Flight Department Management
Understanding foundations of Business Aviation safety
One of the several foundations for safety identified by NBAA relates to the issue of professionalism within the Flight Department. But is there really a problem in this area within Business Aviation? Mario Pierobon investigates…
According to the NBAA definition, professionalism is “the pursuit of excellence through discipline, ethical behaviour and continuous improvement. It is a cornerstone focus of active safety management where professional behaviours rule and safe actions become a by-product. Professionalism is about who we are and how we approach everything that we do”.
Whether, by that definition, there is a widespread professionalism issue in Business Aviation is not an easy question to answer. There is a significant degree of variation among the different Flight Departments within this segment of the aviation community.
There certainly are Flight Departments that do not make the pursuit of excellence their main corporate goal. On the other hand there are Flight Departments that very tightly maintain best industry practices and commit to continuous improvement. Regardless of whether a Flight Department actively pursues professionalism or not, there are ways for Flight Department Managers to instil professionalism within their organizations.
Due (in part) to the limited regulatory requirements affecting the community (e.g., FAR Part 91 in the USA), there are various jobs within Business Aviation Flight Departments that do not have strong qualification criteria.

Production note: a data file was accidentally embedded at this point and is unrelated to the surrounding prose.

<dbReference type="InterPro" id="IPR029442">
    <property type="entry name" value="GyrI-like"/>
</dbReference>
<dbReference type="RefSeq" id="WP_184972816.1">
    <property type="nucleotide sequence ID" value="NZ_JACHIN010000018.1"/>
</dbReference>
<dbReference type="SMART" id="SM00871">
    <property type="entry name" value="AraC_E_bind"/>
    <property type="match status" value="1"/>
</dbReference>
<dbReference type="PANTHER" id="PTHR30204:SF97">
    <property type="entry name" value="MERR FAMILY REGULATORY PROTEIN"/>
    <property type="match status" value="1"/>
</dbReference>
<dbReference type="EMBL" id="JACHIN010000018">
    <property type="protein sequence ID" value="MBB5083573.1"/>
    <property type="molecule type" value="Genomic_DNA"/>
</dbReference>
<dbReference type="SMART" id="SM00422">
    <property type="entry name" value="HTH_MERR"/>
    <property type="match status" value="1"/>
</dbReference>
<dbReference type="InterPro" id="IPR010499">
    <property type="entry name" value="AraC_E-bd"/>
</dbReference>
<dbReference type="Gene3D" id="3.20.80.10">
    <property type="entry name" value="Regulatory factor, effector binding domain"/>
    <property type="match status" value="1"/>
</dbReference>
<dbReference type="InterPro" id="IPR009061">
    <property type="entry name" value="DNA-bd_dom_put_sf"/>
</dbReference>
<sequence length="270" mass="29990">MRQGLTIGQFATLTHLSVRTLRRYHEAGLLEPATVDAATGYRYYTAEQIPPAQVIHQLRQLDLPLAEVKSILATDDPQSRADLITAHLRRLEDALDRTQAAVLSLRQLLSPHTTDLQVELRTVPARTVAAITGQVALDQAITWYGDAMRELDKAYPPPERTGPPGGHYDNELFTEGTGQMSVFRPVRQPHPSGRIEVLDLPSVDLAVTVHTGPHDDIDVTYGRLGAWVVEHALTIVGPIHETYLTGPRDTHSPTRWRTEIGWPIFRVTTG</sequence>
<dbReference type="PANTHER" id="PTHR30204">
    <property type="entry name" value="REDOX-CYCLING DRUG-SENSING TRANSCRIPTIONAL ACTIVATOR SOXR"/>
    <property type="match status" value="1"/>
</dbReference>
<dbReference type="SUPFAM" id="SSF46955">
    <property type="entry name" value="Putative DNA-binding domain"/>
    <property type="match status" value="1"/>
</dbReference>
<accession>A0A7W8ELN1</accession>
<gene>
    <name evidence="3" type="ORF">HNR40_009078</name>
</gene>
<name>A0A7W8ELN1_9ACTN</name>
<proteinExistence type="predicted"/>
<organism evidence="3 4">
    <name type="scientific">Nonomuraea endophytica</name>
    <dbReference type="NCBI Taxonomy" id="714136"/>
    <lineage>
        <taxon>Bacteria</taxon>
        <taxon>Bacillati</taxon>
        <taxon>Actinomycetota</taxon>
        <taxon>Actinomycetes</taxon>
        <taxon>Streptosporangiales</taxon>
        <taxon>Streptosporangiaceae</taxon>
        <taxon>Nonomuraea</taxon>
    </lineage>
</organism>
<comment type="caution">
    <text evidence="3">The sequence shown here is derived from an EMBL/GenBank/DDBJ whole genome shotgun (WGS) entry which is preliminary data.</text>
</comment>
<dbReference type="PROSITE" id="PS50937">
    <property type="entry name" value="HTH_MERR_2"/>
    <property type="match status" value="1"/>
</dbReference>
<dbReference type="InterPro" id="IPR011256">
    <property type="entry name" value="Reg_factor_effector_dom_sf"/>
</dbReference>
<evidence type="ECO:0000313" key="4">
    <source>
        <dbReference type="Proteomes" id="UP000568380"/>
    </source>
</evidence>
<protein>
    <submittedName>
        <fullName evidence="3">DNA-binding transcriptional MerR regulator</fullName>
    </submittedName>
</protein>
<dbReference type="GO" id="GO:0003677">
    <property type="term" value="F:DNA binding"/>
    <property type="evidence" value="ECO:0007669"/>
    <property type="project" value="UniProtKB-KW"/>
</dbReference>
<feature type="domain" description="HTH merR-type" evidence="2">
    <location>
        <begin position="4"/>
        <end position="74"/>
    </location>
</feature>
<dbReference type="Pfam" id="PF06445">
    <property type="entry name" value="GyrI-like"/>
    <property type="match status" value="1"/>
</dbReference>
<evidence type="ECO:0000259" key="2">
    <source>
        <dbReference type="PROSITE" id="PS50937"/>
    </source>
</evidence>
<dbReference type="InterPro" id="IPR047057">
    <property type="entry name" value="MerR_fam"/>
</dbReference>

For example, ground handlers and operations control personnel (at least in Europe) are not required to have qualifications as rigidly codified as flight crews. Moreover, the business processes they are required to follow are less detailed than for flight crews and maintenance technicians. The result is that performance expectations for these personnel can be vague.
Flight Departments can ‘professionalize’ their personnel by defining qualification requirements for the positions within, making a thorough evaluation of training needs and delivering appropriate training.
In the absence of applicable regulatory requirements, Flight Departments can look at the requirements that apply to the Scheduled Airlines, tailoring them to their own scale of Business Aviation operations. There needs to be clear and solid qualification criteria as well as appropriate training.
Training and qualification are part of the initial exercise to improve professionalism. The ongoing effort will primarily concern performance management.
Employees need to know the performance targets they must achieve. These targets must be accepted by all relevant parties, and ongoing assessments of desired performance should be conducted.
While many of the performance targets need to be organization-specific, there are some generic targets that should be considered by a Flight Department, such as productive yardsticks and reviews (written and oral) on ways to improve safety and efficiency.
Most important, an employee needs to know what is expected for them to deliver adequately over a specific time period.
Performance assessment sessions should occur on a regular basis, in a semi-formal fashion to avoid year-end surprises. Feedback is needed to enable employee follow-up in a timely way.
Periodic performance reviews allow an opportunity for the Flight Department to provide feedback and communicate recurrently what is expected of its employees, thus fostering a change in behaviour where necessary.
A workforce that performs as a team in a structured and predictable fashion consistent with best practices, provides a high level of safety. Such behavior is reassuring to management.
People working together can reasonably rely on their colleagues to be doing exactly what they are supposed to be doing. With this confidence Flight Department operations can run more smoothly, with a higher sense of mutual trust among colleagues.